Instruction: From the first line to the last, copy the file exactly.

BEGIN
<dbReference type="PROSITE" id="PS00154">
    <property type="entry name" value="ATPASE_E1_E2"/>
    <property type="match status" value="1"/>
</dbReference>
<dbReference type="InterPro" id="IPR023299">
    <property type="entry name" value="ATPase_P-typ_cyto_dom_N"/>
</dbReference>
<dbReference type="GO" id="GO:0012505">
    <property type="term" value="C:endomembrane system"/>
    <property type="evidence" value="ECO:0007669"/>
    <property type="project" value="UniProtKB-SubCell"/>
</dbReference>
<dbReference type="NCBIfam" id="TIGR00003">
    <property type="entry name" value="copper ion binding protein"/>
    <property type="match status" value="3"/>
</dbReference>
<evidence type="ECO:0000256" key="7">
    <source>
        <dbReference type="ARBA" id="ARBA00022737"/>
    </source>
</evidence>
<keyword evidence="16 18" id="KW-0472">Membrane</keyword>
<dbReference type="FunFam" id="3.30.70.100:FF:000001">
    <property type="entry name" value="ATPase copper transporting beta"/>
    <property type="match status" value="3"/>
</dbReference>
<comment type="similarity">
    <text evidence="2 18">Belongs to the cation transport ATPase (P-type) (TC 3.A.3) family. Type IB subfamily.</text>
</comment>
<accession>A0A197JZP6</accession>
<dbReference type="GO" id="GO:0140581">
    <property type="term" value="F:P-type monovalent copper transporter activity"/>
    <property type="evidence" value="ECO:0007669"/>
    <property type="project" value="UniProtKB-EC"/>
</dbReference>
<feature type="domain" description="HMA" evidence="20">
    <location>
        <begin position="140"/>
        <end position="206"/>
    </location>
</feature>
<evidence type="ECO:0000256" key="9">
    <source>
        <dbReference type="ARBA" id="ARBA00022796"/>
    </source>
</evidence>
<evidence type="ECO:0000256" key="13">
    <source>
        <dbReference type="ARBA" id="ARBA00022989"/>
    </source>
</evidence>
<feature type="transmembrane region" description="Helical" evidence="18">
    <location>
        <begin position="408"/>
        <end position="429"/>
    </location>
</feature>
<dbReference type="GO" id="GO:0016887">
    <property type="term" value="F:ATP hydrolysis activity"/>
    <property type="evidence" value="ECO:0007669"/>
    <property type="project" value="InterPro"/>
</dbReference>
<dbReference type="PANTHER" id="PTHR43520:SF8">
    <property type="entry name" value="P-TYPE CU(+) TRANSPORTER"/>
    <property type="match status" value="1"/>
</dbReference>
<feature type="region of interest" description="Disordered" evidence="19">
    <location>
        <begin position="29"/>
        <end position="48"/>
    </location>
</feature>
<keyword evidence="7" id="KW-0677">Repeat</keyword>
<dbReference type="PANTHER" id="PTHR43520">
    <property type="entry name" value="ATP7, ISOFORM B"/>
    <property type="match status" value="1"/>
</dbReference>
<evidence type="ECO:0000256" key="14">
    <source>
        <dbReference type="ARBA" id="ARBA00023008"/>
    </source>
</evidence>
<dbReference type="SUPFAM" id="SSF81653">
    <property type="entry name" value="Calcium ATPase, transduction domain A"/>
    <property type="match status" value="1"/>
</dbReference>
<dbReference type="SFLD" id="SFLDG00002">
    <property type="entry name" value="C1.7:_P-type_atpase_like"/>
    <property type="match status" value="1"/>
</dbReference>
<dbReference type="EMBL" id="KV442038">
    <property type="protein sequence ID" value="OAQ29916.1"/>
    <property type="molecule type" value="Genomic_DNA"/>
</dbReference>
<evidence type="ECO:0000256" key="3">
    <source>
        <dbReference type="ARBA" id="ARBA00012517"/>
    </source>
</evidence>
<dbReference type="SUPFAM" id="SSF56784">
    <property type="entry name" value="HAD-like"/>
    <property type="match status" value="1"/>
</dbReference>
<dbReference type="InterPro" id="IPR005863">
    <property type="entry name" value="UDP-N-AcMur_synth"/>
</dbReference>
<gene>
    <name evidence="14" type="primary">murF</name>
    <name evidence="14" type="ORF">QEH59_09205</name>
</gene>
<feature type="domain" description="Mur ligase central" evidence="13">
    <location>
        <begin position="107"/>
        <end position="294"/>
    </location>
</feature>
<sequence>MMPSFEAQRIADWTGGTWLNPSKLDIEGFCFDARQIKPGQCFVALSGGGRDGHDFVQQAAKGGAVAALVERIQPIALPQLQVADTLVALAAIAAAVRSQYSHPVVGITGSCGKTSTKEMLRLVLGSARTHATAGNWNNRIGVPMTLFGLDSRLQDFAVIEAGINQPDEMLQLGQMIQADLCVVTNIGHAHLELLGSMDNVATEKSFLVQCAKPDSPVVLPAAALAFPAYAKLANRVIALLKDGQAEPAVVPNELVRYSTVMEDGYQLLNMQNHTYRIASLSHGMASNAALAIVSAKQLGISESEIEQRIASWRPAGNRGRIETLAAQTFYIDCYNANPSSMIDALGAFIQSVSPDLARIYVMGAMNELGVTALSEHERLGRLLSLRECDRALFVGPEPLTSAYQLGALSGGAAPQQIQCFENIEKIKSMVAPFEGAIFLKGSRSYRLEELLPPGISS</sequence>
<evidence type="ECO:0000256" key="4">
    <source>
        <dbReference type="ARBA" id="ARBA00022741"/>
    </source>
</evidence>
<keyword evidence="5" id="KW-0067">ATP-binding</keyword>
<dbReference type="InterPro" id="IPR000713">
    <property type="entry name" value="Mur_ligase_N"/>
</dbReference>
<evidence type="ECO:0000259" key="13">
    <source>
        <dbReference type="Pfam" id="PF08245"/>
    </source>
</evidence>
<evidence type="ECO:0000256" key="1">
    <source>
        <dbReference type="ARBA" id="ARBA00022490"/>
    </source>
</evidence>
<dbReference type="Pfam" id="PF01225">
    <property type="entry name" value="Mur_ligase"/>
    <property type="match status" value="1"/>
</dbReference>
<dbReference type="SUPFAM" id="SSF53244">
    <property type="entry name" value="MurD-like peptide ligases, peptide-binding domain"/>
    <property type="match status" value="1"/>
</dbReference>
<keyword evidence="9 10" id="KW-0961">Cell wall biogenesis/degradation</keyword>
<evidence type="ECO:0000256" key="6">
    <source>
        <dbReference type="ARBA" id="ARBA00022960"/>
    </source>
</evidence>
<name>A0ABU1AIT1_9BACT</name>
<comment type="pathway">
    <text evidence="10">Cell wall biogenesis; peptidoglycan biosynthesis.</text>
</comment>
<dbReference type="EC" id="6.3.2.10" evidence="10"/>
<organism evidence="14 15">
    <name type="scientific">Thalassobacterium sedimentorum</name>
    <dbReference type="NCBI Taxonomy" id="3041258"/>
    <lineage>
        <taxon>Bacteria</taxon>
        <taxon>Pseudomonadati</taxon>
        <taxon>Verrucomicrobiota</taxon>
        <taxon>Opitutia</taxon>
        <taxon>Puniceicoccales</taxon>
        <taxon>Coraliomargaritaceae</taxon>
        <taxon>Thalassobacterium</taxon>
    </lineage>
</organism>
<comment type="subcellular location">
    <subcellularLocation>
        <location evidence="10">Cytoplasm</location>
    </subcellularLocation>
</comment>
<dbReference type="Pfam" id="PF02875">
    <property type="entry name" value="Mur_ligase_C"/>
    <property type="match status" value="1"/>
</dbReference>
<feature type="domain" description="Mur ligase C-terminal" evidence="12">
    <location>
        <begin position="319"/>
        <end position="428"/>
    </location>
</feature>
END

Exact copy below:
<dbReference type="PROSITE" id="PS00154">
    <property type="entry name" value="ATPASE_E1_E2"/>
    <property type="match status" value="1"/>
</dbReference>
<dbReference type="InterPro" id="IPR023299">
    <property type="entry name" value="ATPase_P-typ_cyto_dom_N"/>
</dbReference>
<dbReference type="GO" id="GO:0012505">
    <property type="term" value="C:endomembrane system"/>
    <property type="evidence" value="ECO:0007669"/>
    <property type="project" value="UniProtKB-SubCell"/>
</dbReference>
<dbReference type="NCBIfam" id="TIGR00003">
    <property type="entry name" value="copper ion binding protein"/>
    <property type="match status" value="3"/>
</dbReference>
<evidence type="ECO:0000256" key="7">
    <source>
        <dbReference type="ARBA" id="ARBA00022737"/>
    </source>
</evidence>
<keyword evidence="16 18" id="KW-0472">Membrane</keyword>
<dbReference type="FunFam" id="3.30.70.100:FF:000001">
    <property type="entry name" value="ATPase copper transporting beta"/>
    <property type="match status" value="3"/>
</dbReference>
<comment type="similarity">
    <text evidence="2 18">Belongs to the cation transport ATPase (P-type) (TC 3.A.3) family. Type IB subfamily.</text>
</comment>
<accession>A0A197JZP6</accession>
<dbReference type="GO" id="GO:0140581">
    <property type="term" value="F:P-type monovalent copper transporter activity"/>
    <property type="evidence" value="ECO:0007669"/>
    <property type="project" value="UniProtKB-EC"/>
</dbReference>
<feature type="domain" description="HMA" evidence="20">
    <location>
        <begin position="140"/>
        <end position="206"/>
    </location>
</feature>
<evidence type="ECO:0000256" key="9">
    <source>
        <dbReference type="ARBA" id="ARBA00022796"/>
    </source>
</evidence>
<evidence type="ECO:0000256" key="13">
    <source>
        <dbReference type="ARBA" id="ARBA00022989"/>
    </source>
</evidence>
<feature type="transmembrane region" description="Helical" evidence="18">
    <location>
        <begin position="408"/>
        <end position="429"/>
    </location>
</feature>
<dbReference type="GO" id="GO:0016887">
    <property type="term" value="F:ATP hydrolysis activity"/>
    <property type="evidence" value="ECO:0007669"/>
    <property type="project" value="InterPro"/>
</dbReference>
<dbReference type="PANTHER" id="PTHR43520:SF8">
    <property type="entry name" value="P-TYPE CU(+) TRANSPORTER"/>
    <property type="match status" value="1"/>
</dbReference>
<feature type="region of interest" description="Disordered" evidence="19">
    <location>
        <begin position="29"/>
        <end position="48"/>
    </location>
</feature>
<keyword evidence="7" id="KW-0677">Repeat</keyword>
<dbReference type="PANTHER" id="PTHR43520">
    <property type="entry name" value="ATP7, ISOFORM B"/>
    <property type="match status" value="1"/>
</dbReference>
<evidence type="ECO:0000256" key="14">
    <source>
        <dbReference type="ARBA" id="ARBA00023008"/>
    </source>
</evidence>
<dbReference type="SUPFAM" id="SSF81653">
    <property type="entry name" value="Calcium ATPase, transduction domain A"/>
    <property type="match status" value="1"/>
</dbReference>
<dbReference type="SFLD" id="SFLDG00002">
    <property type="entry name" value="C1.7:_P-type_atpase_like"/>
    <property type="match status" value="1"/>
</dbReference>
<dbReference type="EMBL" id="KV442038">
    <property type="protein sequence ID" value="OAQ29916.1"/>
    <property type="molecule type" value="Genomic_DNA"/>
</dbReference>
<evidence type="ECO:0000256" key="3">
    <source>
        <dbReference type="ARBA" id="ARBA00012517"/>
    </source>
</evidence>
<dbReference type="SUPFAM" id="SSF56784">
    <property type="entry name" value="HAD-like"/>
    <property type="match status" value="1"/>
</dbReference>
<dbReference type="InterPro" id="IPR005863">
    <property type="entry name" value="UDP-N-AcMur_synth"/>
</dbReference>
<gene>
    <name evidence="14" type="primary">murF</name>
    <name evidence="14" type="ORF">QEH59_09205</name>
</gene>
<feature type="domain" description="Mur ligase central" evidence="13">
    <location>
        <begin position="107"/>
        <end position="294"/>
    </location>
</feature>
<sequence>MMPSFEAQRIADWTGGTWLNPSKLDIEGFCFDARQIKPGQCFVALSGGGRDGHDFVQQAAKGGAVAALVERIQPIALPQLQVADTLVALAAIAAAVRSQYSHPVVGITGSCGKTSTKEMLRLVLGSARTHATAGNWNNRIGVPMTLFGLDSRLQDFAVIEAGINQPDEMLQLGQMIQADLCVVTNIGHAHLELLGSMDNVATEKSFLVQCAKPDSPVVLPAAALAFPAYAKLANRVIALLKDGQAEPAVVPNELVRYSTVMEDGYQLLNMQNHTYRIASLSHGMASNAALAIVSAKQLGISESEIEQRIASWRPAGNRGRIETLAAQTFYIDCYNANPSSMIDALGAFIQSVSPDLARIYVMGAMNELGVTALSEHERLGRLLSLRECDRALFVGPEPLTSAYQLGALSGGAAPQQIQCFENIEKIKSMVAPFEGAIFLKGSRSYRLEELLPPGISS</sequence>
<evidence type="ECO:0000256" key="4">
    <source>
        <dbReference type="ARBA" id="ARBA00022741"/>
    </source>
</evidence>
<keyword evidence="5" id="KW-0067">ATP-binding</keyword>
<dbReference type="InterPro" id="IPR000713">
    <property type="entry name" value="Mur_ligase_N"/>
</dbReference>
<evidence type="ECO:0000259" key="13">
    <source>
        <dbReference type="Pfam" id="PF08245"/>
    </source>
</evidence>
<evidence type="ECO:0000256" key="1">
    <source>
        <dbReference type="ARBA" id="ARBA00022490"/>
    </source>
</evidence>
<dbReference type="Pfam" id="PF01225">
    <property type="entry name" value="Mur_ligase"/>
    <property type="match status" value="1"/>
</dbReference>
<dbReference type="SUPFAM" id="SSF53244">
    <property type="entry name" value="MurD-like peptide ligases, peptide-binding domain"/>
    <property type="match status" value="1"/>
</dbReference>
<keyword evidence="9 10" id="KW-0961">Cell wall biogenesis/degradation</keyword>
<evidence type="ECO:0000256" key="6">
    <source>
        <dbReference type="ARBA" id="ARBA00022960"/>
    </source>
</evidence>
<name>A0ABU1AIT1_9BACT</name>
<comment type="pathway">
    <text evidence="10">Cell wall biogenesis; peptidoglycan biosynthesis.</text>
</comment>
<dbReference type="EC" id="6.3.2.10" evidence="10"/>
<organism evidence="14 15">
    <name type="scientific">Thalassobacterium sedimentorum</name>
    <dbReference type="NCBI Taxonomy" id="3041258"/>
    <lineage>
        <taxon>Bacteria</taxon>
        <taxon>Pseudomonadati</taxon>
        <taxon>Verrucomicrobiota</taxon>
        <taxon>Opitutia</taxon>
        <taxon>Puniceicoccales</taxon>
        <taxon>Coraliomargaritaceae</taxon>
        <taxon>Thalassobacterium</taxon>
    </lineage>
</organism>
<comment type="subcellular location">
    <subcellularLocation>
        <location evidence="10">Cytoplasm</location>
    </subcellularLocation>
</comment>
<dbReference type="Pfam" id="PF02875">
    <property type="entry name" value="Mur_ligase_C"/>
    <property type="match status" value="1"/>
</dbReference>
<feature type="domain" description="Mur ligase C-terminal" evidence="12">
    <location>
        <begin position="319"/>
        <end position="428"/>
    </location>
</feature>